That’s something that people who spend time being outdoorsy in cold places already know. Which means it was news to me.
I normally live in Washington, D.C., where a big winter storm brings a few inches of snow and the dead stop of all businesses, government, and life. Yes, we know, we’re hilarious when it snows. But the truth is, one or two snowstorms a year cannot teach one how to deal with bad weather. I’ve never learned to drive on icy roads, always thinking it’s better to just sit home and wait it out.
This year is different. I arrived in Kiruna, a Swedish mining town north of the Arctic Circle, on March 31st. That was Easter Sunday, which at home I associate with bunnies and sun and explosions of yellow forsythia. Here, it meant snow, snow and more snow. The next morning I had such a bad fall in the driveway that I had to go to the hospital a few days later to get my whiplash fixed. (I don’t know how to walk on ice, either.)
Kiruna is the largest town for hundreds of miles in this sparsely populated region. It’s pretty isolated already, and my boyfriend and I are living in an apartment at the institute where he’s a guest researcher, on a side road off the highway a few miles outside of town.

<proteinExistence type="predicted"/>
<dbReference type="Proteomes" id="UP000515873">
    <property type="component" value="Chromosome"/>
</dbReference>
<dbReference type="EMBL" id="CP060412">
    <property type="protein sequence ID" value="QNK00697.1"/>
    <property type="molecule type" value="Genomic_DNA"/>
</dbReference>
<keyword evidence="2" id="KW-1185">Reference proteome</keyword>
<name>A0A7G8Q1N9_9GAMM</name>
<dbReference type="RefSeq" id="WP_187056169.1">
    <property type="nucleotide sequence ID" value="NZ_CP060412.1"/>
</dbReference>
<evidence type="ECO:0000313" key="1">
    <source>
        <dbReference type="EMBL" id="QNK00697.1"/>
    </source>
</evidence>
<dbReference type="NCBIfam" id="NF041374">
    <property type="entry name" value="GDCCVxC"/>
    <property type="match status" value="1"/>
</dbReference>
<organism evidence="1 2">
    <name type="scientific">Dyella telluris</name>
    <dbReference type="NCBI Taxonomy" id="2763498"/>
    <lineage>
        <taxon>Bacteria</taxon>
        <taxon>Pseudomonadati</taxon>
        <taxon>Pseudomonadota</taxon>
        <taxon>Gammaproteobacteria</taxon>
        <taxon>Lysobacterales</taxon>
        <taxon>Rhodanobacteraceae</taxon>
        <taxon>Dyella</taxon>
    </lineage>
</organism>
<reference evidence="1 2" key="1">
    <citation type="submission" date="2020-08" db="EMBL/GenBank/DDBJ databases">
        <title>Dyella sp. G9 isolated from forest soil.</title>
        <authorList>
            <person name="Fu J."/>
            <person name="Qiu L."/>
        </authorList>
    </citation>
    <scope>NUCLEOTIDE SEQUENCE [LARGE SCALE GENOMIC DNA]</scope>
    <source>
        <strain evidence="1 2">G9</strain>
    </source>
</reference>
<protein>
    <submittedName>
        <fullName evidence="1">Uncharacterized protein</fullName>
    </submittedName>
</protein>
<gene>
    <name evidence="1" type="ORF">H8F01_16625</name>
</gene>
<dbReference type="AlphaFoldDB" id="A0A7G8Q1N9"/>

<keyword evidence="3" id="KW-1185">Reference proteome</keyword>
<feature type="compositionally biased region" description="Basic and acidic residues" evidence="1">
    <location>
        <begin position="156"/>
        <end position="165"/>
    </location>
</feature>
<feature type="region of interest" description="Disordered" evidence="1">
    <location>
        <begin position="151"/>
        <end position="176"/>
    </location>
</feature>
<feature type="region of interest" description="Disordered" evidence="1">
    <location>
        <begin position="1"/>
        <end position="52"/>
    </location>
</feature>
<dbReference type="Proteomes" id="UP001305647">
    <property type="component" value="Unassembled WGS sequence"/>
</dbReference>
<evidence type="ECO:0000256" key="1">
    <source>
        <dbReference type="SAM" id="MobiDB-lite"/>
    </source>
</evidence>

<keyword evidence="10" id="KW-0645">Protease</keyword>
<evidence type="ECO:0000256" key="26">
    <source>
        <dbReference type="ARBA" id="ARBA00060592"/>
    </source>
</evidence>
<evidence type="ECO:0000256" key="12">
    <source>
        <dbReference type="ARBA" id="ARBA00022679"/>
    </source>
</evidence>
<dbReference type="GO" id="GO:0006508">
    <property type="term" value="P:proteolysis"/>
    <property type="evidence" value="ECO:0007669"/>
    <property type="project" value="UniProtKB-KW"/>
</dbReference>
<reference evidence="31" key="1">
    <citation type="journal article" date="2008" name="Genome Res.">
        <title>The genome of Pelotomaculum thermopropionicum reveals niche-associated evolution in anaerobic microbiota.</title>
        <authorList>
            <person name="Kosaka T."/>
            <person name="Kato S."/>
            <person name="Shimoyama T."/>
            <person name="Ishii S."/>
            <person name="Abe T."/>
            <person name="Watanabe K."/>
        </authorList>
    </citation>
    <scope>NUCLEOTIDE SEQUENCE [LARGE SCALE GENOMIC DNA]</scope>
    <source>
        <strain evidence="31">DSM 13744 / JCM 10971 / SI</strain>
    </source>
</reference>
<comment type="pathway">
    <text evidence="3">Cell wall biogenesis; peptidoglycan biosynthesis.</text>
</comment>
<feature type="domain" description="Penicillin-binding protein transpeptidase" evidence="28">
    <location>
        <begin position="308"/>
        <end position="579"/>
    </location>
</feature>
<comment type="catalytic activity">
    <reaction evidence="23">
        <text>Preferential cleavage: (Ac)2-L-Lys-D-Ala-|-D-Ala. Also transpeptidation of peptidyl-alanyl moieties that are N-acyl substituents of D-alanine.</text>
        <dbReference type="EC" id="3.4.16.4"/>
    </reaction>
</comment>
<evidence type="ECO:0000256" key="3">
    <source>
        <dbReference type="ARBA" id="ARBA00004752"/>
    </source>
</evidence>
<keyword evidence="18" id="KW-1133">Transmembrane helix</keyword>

The bad news: That is some serious isolation. The good news: They have nothing but space, which means I have an office for the first time in almost five years. On the morning I took this picture, I picked up my laptop and PlannerPad, left my one-room apartment at the end of a hallway of professors’ offices, and climbed two flights of stairs to a hall occupied mostly by graduate students and my very own white-curtained, light-wood-furnished office.
With the exception of the view, across a sea of evergreen treetops to the black, stair-stepped mountain that marks Kiruna’s iron mine, I had a pretty normal workday. I did some writing on a travel essay that will probably never see the light of day. I transcribed notes from a reporting trip a few months ago. I went to the afternoon coffee hour—a ritual in Sweden—and helped the wife of an Iranian grad student practice her English.
After work my boyfriend and I went for a walk up the dirt road behind the institute, where we admired the patches of undergrowth appearing around the trees and amused ourselves by racing up a hillside in knee-deep snow (I won), throwing rocks through the ice on streams, and counting moth sightings (on this walk, a grand total of 1).
That was three weeks ago. Over that time, the snow holes around the trees spread, and then the temperature hit the mid-60s and snow vanished everywhere but the hardest-packed piles. Leaves unfurled. Flowers bloomed.
Soon bogs and mosquitoes will take over the woods; this weekend, the sun stopped setting and we’ll have light all the time until we leave in late June. I’ll miss the snow and the trees…and the office.